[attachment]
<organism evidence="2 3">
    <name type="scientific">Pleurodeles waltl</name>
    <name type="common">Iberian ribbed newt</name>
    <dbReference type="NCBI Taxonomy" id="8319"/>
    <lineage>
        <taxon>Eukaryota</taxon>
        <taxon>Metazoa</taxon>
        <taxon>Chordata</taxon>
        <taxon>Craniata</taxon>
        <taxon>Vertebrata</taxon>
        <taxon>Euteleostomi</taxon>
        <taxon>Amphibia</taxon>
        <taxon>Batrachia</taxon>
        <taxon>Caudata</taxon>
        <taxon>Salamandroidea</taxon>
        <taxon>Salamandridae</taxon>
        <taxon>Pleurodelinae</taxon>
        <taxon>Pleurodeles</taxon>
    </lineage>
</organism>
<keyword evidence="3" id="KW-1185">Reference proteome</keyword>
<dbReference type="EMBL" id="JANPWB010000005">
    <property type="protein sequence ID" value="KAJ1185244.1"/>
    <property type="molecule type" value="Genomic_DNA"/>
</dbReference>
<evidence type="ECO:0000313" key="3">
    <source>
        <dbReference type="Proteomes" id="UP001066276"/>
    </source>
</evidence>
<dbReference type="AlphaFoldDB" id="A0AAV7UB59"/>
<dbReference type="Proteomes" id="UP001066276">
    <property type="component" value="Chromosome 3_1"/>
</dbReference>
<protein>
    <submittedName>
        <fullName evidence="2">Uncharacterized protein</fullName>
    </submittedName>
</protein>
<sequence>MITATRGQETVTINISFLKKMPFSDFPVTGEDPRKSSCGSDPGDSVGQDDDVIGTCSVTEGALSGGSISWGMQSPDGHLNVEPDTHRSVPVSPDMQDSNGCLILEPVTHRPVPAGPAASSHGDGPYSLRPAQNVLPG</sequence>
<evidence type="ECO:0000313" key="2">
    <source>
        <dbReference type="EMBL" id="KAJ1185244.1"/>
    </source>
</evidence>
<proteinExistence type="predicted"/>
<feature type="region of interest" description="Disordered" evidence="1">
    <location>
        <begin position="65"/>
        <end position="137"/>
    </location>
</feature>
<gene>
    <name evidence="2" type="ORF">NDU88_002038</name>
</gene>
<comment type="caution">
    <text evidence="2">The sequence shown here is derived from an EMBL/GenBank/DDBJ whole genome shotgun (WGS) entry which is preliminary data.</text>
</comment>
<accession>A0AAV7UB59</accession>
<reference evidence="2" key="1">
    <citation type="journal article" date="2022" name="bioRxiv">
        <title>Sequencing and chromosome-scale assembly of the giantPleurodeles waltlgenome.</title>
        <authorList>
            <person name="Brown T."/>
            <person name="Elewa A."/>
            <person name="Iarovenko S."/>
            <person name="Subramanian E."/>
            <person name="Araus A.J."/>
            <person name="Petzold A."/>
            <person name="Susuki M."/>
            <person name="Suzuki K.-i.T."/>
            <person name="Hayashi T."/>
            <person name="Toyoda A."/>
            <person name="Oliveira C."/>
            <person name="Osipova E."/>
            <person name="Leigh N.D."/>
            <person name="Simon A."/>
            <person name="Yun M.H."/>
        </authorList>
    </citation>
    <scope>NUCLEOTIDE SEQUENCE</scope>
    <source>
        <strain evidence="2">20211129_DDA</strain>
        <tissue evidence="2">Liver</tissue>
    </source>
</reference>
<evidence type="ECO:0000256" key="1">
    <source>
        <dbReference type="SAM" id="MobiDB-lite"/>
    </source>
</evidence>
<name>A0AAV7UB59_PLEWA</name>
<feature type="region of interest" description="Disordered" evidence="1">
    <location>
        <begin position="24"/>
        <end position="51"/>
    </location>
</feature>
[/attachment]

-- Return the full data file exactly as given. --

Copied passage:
<organism evidence="2 3">
    <name type="scientific">Pleurodeles waltl</name>
    <name type="common">Iberian ribbed newt</name>
    <dbReference type="NCBI Taxonomy" id="8319"/>
    <lineage>
        <taxon>Eukaryota</taxon>
        <taxon>Metazoa</taxon>
        <taxon>Chordata</taxon>
        <taxon>Craniata</taxon>
        <taxon>Vertebrata</taxon>
        <taxon>Euteleostomi</taxon>
        <taxon>Amphibia</taxon>
        <taxon>Batrachia</taxon>
        <taxon>Caudata</taxon>
        <taxon>Salamandroidea</taxon>
        <taxon>Salamandridae</taxon>
        <taxon>Pleurodelinae</taxon>
        <taxon>Pleurodeles</taxon>
    </lineage>
</organism>
<keyword evidence="3" id="KW-1185">Reference proteome</keyword>
<dbReference type="EMBL" id="JANPWB010000005">
    <property type="protein sequence ID" value="KAJ1185244.1"/>
    <property type="molecule type" value="Genomic_DNA"/>
</dbReference>
<evidence type="ECO:0000313" key="3">
    <source>
        <dbReference type="Proteomes" id="UP001066276"/>
    </source>
</evidence>
<dbReference type="AlphaFoldDB" id="A0AAV7UB59"/>
<dbReference type="Proteomes" id="UP001066276">
    <property type="component" value="Chromosome 3_1"/>
</dbReference>
<protein>
    <submittedName>
        <fullName evidence="2">Uncharacterized protein</fullName>
    </submittedName>
</protein>
<sequence>MITATRGQETVTINISFLKKMPFSDFPVTGEDPRKSSCGSDPGDSVGQDDDVIGTCSVTEGALSGGSISWGMQSPDGHLNVEPDTHRSVPVSPDMQDSNGCLILEPVTHRPVPAGPAASSHGDGPYSLRPAQNVLPG</sequence>
<evidence type="ECO:0000313" key="2">
    <source>
        <dbReference type="EMBL" id="KAJ1185244.1"/>
    </source>
</evidence>
<proteinExistence type="predicted"/>
<feature type="region of interest" description="Disordered" evidence="1">
    <location>
        <begin position="65"/>
        <end position="137"/>
    </location>
</feature>
<gene>
    <name evidence="2" type="ORF">NDU88_002038</name>
</gene>
<comment type="caution">
    <text evidence="2">The sequence shown here is derived from an EMBL/GenBank/DDBJ whole genome shotgun (WGS) entry which is preliminary data.</text>
</comment>
<accession>A0AAV7UB59</accession>
<reference evidence="2" key="1">
    <citation type="journal article" date="2022" name="bioRxiv">
        <title>Sequencing and chromosome-scale assembly of the giantPleurodeles waltlgenome.</title>
        <authorList>
            <person name="Brown T."/>
            <person name="Elewa A."/>
            <person name="Iarovenko S."/>
            <person name="Subramanian E."/>
            <person name="Araus A.J."/>
            <person name="Petzold A."/>
            <person name="Susuki M."/>
            <person name="Suzuki K.-i.T."/>
            <person name="Hayashi T."/>
            <person name="Toyoda A."/>
            <person name="Oliveira C."/>
            <person name="Osipova E."/>
            <person name="Leigh N.D."/>
            <person name="Simon A."/>
            <person name="Yun M.H."/>
        </authorList>
    </citation>
    <scope>NUCLEOTIDE SEQUENCE</scope>
    <source>
        <strain evidence="2">20211129_DDA</strain>
        <tissue evidence="2">Liver</tissue>
    </source>
</reference>
<evidence type="ECO:0000256" key="1">
    <source>
        <dbReference type="SAM" id="MobiDB-lite"/>
    </source>
</evidence>
<name>A0AAV7UB59_PLEWA</name>
<feature type="region of interest" description="Disordered" evidence="1">
    <location>
        <begin position="24"/>
        <end position="51"/>
    </location>
</feature>